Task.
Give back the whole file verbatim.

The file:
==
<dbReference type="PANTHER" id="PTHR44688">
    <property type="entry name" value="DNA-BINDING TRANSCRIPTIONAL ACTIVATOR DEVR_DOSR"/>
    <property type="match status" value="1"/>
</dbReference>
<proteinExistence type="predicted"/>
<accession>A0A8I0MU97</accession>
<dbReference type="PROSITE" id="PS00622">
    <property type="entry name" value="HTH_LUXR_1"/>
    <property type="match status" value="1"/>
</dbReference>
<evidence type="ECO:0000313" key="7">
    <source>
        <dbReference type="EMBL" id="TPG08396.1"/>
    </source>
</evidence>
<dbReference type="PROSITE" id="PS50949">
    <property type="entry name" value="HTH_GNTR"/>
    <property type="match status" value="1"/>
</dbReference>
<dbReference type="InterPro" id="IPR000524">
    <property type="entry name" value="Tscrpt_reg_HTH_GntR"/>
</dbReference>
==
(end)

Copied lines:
<dbReference type="PANTHER" id="PTHR44688">
    <property type="entry name" value="DNA-BINDING TRANSCRIPTIONAL ACTIVATOR DEVR_DOSR"/>
    <property type="match status" value="1"/>
</dbReference>
<proteinExistence type="predicted"/>
<accession>A0A8I0MU97</accession>
<dbReference type="PROSITE" id="PS00622">
    <property type="entry name" value="HTH_LUXR_1"/>
    <property type="match status" value="1"/>
</dbReference>
<evidence type="ECO:0000313" key="7">
    <source>
        <dbReference type="EMBL" id="TPG08396.1"/>
    </source>
</evidence>
<dbReference type="PROSITE" id="PS50949">
    <property type="entry name" value="HTH_GNTR"/>
    <property type="match status" value="1"/>
</dbReference>
<dbReference type="InterPro" id="IPR000524">
    <property type="entry name" value="Tscrpt_reg_HTH_GntR"/>
</dbReference>